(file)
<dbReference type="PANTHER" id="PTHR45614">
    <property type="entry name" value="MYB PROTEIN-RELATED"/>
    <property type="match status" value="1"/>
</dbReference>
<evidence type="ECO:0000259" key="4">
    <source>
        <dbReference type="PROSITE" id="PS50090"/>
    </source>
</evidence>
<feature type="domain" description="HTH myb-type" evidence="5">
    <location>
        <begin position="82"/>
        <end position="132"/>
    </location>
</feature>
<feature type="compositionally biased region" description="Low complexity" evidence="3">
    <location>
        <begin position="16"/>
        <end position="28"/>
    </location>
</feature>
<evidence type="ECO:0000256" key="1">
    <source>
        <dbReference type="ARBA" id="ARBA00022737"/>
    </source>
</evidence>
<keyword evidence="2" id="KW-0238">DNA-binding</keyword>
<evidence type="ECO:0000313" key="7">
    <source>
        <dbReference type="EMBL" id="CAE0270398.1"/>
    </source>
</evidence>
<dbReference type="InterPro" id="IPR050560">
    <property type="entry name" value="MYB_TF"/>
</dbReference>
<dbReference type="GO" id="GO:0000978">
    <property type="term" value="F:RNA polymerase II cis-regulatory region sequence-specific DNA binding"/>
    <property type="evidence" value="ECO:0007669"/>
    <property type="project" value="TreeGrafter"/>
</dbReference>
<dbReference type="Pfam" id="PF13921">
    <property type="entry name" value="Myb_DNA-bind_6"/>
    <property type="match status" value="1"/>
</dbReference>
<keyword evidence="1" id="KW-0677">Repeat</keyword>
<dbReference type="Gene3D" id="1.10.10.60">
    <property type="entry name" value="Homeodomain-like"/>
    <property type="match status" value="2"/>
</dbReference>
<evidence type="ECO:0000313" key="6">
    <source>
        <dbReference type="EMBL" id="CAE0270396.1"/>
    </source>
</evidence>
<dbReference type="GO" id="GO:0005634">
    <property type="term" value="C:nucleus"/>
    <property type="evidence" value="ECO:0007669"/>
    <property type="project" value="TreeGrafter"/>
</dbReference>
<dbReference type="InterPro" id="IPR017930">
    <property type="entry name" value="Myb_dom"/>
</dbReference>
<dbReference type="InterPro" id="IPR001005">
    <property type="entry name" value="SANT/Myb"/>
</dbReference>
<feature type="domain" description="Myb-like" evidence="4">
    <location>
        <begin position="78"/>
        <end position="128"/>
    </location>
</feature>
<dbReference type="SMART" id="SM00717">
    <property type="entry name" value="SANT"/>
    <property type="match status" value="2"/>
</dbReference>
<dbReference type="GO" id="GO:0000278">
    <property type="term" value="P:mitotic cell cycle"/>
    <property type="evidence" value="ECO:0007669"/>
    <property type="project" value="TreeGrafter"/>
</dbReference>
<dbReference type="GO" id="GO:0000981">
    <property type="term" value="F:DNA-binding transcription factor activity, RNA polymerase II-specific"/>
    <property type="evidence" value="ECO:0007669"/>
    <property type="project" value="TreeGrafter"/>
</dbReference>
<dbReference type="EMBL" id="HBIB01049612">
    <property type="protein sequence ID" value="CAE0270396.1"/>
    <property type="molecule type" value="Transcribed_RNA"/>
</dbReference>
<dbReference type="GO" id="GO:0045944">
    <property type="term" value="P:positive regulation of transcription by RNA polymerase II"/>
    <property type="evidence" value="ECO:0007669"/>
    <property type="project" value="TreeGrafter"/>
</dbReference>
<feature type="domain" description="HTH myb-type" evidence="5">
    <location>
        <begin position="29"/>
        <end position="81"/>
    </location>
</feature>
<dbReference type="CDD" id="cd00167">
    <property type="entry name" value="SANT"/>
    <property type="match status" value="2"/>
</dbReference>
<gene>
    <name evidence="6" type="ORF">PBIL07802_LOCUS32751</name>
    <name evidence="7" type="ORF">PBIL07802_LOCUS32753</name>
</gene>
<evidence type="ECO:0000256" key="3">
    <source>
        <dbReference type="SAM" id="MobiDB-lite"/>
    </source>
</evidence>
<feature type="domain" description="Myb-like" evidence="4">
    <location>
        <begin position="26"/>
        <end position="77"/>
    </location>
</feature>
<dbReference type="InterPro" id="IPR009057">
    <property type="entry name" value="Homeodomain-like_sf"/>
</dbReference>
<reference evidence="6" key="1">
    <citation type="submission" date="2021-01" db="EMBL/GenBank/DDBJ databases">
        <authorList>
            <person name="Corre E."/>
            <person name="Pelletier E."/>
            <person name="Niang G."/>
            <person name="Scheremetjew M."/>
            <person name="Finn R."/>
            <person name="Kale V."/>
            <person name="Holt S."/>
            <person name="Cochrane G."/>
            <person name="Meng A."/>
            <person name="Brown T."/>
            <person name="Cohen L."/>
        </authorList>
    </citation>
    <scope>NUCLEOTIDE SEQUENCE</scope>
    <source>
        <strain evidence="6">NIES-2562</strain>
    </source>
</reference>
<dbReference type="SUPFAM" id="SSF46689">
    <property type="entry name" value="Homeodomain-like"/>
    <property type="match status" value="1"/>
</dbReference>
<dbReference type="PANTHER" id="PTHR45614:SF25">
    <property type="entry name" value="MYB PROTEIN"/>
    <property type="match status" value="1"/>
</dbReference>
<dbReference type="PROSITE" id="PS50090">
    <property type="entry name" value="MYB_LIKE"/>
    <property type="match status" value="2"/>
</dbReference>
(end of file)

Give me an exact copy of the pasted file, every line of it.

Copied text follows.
<dbReference type="PANTHER" id="PTHR45614">
    <property type="entry name" value="MYB PROTEIN-RELATED"/>
    <property type="match status" value="1"/>
</dbReference>
<evidence type="ECO:0000259" key="4">
    <source>
        <dbReference type="PROSITE" id="PS50090"/>
    </source>
</evidence>
<feature type="domain" description="HTH myb-type" evidence="5">
    <location>
        <begin position="82"/>
        <end position="132"/>
    </location>
</feature>
<feature type="compositionally biased region" description="Low complexity" evidence="3">
    <location>
        <begin position="16"/>
        <end position="28"/>
    </location>
</feature>
<evidence type="ECO:0000256" key="1">
    <source>
        <dbReference type="ARBA" id="ARBA00022737"/>
    </source>
</evidence>
<keyword evidence="2" id="KW-0238">DNA-binding</keyword>
<evidence type="ECO:0000313" key="7">
    <source>
        <dbReference type="EMBL" id="CAE0270398.1"/>
    </source>
</evidence>
<dbReference type="InterPro" id="IPR050560">
    <property type="entry name" value="MYB_TF"/>
</dbReference>
<dbReference type="GO" id="GO:0000978">
    <property type="term" value="F:RNA polymerase II cis-regulatory region sequence-specific DNA binding"/>
    <property type="evidence" value="ECO:0007669"/>
    <property type="project" value="TreeGrafter"/>
</dbReference>
<dbReference type="Pfam" id="PF13921">
    <property type="entry name" value="Myb_DNA-bind_6"/>
    <property type="match status" value="1"/>
</dbReference>
<keyword evidence="1" id="KW-0677">Repeat</keyword>
<dbReference type="Gene3D" id="1.10.10.60">
    <property type="entry name" value="Homeodomain-like"/>
    <property type="match status" value="2"/>
</dbReference>
<evidence type="ECO:0000313" key="6">
    <source>
        <dbReference type="EMBL" id="CAE0270396.1"/>
    </source>
</evidence>
<dbReference type="GO" id="GO:0005634">
    <property type="term" value="C:nucleus"/>
    <property type="evidence" value="ECO:0007669"/>
    <property type="project" value="TreeGrafter"/>
</dbReference>
<dbReference type="InterPro" id="IPR017930">
    <property type="entry name" value="Myb_dom"/>
</dbReference>
<dbReference type="InterPro" id="IPR001005">
    <property type="entry name" value="SANT/Myb"/>
</dbReference>
<feature type="domain" description="Myb-like" evidence="4">
    <location>
        <begin position="78"/>
        <end position="128"/>
    </location>
</feature>
<dbReference type="SMART" id="SM00717">
    <property type="entry name" value="SANT"/>
    <property type="match status" value="2"/>
</dbReference>
<dbReference type="GO" id="GO:0000278">
    <property type="term" value="P:mitotic cell cycle"/>
    <property type="evidence" value="ECO:0007669"/>
    <property type="project" value="TreeGrafter"/>
</dbReference>
<dbReference type="GO" id="GO:0000981">
    <property type="term" value="F:DNA-binding transcription factor activity, RNA polymerase II-specific"/>
    <property type="evidence" value="ECO:0007669"/>
    <property type="project" value="TreeGrafter"/>
</dbReference>
<dbReference type="EMBL" id="HBIB01049612">
    <property type="protein sequence ID" value="CAE0270396.1"/>
    <property type="molecule type" value="Transcribed_RNA"/>
</dbReference>
<dbReference type="GO" id="GO:0045944">
    <property type="term" value="P:positive regulation of transcription by RNA polymerase II"/>
    <property type="evidence" value="ECO:0007669"/>
    <property type="project" value="TreeGrafter"/>
</dbReference>
<feature type="domain" description="HTH myb-type" evidence="5">
    <location>
        <begin position="29"/>
        <end position="81"/>
    </location>
</feature>
<dbReference type="CDD" id="cd00167">
    <property type="entry name" value="SANT"/>
    <property type="match status" value="2"/>
</dbReference>
<gene>
    <name evidence="6" type="ORF">PBIL07802_LOCUS32751</name>
    <name evidence="7" type="ORF">PBIL07802_LOCUS32753</name>
</gene>
<evidence type="ECO:0000256" key="3">
    <source>
        <dbReference type="SAM" id="MobiDB-lite"/>
    </source>
</evidence>
<feature type="domain" description="Myb-like" evidence="4">
    <location>
        <begin position="26"/>
        <end position="77"/>
    </location>
</feature>
<dbReference type="InterPro" id="IPR009057">
    <property type="entry name" value="Homeodomain-like_sf"/>
</dbReference>
<reference evidence="6" key="1">
    <citation type="submission" date="2021-01" db="EMBL/GenBank/DDBJ databases">
        <authorList>
            <person name="Corre E."/>
            <person name="Pelletier E."/>
            <person name="Niang G."/>
            <person name="Scheremetjew M."/>
            <person name="Finn R."/>
            <person name="Kale V."/>
            <person name="Holt S."/>
            <person name="Cochrane G."/>
            <person name="Meng A."/>
            <person name="Brown T."/>
            <person name="Cohen L."/>
        </authorList>
    </citation>
    <scope>NUCLEOTIDE SEQUENCE</scope>
    <source>
        <strain evidence="6">NIES-2562</strain>
    </source>
</reference>
<dbReference type="SUPFAM" id="SSF46689">
    <property type="entry name" value="Homeodomain-like"/>
    <property type="match status" value="1"/>
</dbReference>
<dbReference type="PANTHER" id="PTHR45614:SF25">
    <property type="entry name" value="MYB PROTEIN"/>
    <property type="match status" value="1"/>
</dbReference>
<dbReference type="PROSITE" id="PS50090">
    <property type="entry name" value="MYB_LIKE"/>
    <property type="match status" value="2"/>
</dbReference>